Pyongyang has renewed calls for a declaration of the end of the Korean War, calling it the “first process for peace” and an important way Washington can add heft to security guarantees it has pledged in return for North Korea giving up its nuclear weapons.

The U.S. State Department says Washington is committed to building a peace mechanism to replace the armistice when North Korea has denuclearised.

U.S. Secretary of State Mike Pompeo told a Senate hearing on Wednesday North Korea was continuing to produce fuel for nuclear bombs despite of its pledge to denuclearize, even as he argued that the United States was making progress in talks with Pyongyang.

Pompeo said North Korea had begun to dismantle a missile test site, something Kim also promised in Singapore, and called it “a good thing, steps forward”. However, he said Kim needed to follow through on his summit commitments to denuclearize.

The U.N. Security Council has unanimously boosted sanctions on North Korea since 2006 in a bid to choke off funding for Pyongyang’s nuclear and ballistic missile programs, banning luxury goods said to include recreational sports equipment.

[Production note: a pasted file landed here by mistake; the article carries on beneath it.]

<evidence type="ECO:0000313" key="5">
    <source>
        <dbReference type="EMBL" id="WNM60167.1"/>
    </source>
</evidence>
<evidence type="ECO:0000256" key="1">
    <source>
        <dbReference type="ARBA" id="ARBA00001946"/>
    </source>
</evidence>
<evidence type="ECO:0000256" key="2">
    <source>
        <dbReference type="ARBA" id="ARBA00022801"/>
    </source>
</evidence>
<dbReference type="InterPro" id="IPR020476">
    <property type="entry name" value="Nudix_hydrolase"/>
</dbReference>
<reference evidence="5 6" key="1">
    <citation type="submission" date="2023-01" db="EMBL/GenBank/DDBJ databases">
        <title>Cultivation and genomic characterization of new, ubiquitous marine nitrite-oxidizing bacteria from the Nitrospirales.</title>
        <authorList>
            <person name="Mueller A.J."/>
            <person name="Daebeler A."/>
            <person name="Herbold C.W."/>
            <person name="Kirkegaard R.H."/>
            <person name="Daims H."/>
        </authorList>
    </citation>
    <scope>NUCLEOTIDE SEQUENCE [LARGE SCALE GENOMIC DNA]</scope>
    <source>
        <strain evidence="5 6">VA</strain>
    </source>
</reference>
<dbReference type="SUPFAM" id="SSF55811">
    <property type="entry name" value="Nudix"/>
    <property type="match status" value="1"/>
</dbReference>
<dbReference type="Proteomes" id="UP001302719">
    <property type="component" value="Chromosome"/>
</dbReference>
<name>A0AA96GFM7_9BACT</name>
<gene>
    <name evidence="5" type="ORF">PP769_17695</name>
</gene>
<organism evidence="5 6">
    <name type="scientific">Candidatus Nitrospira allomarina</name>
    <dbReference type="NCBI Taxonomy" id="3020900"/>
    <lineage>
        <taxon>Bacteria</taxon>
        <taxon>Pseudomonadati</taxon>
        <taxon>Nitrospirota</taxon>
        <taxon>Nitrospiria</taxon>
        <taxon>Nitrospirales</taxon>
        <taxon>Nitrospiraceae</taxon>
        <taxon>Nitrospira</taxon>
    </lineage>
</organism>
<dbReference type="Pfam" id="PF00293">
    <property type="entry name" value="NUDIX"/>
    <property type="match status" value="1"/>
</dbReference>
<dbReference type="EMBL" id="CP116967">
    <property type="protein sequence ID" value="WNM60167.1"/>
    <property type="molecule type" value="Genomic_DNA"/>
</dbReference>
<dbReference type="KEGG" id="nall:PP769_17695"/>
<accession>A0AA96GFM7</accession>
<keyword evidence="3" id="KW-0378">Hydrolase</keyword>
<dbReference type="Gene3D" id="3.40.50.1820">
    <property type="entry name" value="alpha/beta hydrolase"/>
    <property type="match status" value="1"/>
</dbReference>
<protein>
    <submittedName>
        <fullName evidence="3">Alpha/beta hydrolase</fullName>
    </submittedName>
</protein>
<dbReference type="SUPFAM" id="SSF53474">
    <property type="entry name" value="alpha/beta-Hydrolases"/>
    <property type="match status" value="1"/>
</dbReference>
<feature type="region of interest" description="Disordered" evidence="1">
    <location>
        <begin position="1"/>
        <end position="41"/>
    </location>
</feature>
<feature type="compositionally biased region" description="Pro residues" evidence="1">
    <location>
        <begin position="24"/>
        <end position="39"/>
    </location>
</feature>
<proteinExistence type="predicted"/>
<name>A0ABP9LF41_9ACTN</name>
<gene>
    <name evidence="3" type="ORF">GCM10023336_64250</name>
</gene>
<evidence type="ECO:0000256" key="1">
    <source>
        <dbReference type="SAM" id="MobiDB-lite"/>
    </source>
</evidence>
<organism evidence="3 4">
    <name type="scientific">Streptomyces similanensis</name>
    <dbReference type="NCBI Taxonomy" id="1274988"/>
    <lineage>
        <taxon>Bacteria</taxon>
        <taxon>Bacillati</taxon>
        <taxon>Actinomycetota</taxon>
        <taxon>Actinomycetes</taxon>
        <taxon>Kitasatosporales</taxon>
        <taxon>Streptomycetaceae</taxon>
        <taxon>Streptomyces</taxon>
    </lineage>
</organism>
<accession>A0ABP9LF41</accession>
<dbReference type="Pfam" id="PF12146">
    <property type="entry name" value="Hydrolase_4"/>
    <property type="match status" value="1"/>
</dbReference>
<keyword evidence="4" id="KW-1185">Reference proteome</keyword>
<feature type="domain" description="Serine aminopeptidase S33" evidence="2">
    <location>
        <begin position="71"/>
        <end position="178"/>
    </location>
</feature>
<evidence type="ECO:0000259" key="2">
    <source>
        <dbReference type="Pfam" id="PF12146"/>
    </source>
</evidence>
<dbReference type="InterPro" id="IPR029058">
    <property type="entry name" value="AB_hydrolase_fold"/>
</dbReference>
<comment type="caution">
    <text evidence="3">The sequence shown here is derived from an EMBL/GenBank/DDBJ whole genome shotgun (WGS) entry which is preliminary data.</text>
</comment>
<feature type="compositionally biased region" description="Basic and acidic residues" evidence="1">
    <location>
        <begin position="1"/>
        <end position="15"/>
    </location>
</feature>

The United States has blocked a request by the International Olympic Committee to transfer sports equipment to North Korea so its athletes can participate in the Olympic Games, United Nations diplomats said on Thursday.

Before Friday’s transfer of remains, the United States and North Korea had worked on so-called joint field activities to recover Korean War remains from 1996-2005. Washington halted those operations, citing concerns about the safety of its personnel as Pyongyang stepped up its nuclear program.

More than 400 caskets of remains found in North Korea were returned to the United States between the 1990s and 2005, with the bodies of some 330 other Americans also accounted for, according to the Defense POW/MIA Accounting Agency.

Pentagon officials have said discussions with North Korea have included resuming field operations in the North to recover remains.

The program helped bring in vital hard currency to North Korea, which has been under U.S.-led sanctions for decades. However, reviving it could complicate U.S. efforts to persuade countries around the world to maintain economic pressure on Pyongyang over its ballistic and nuclear programs.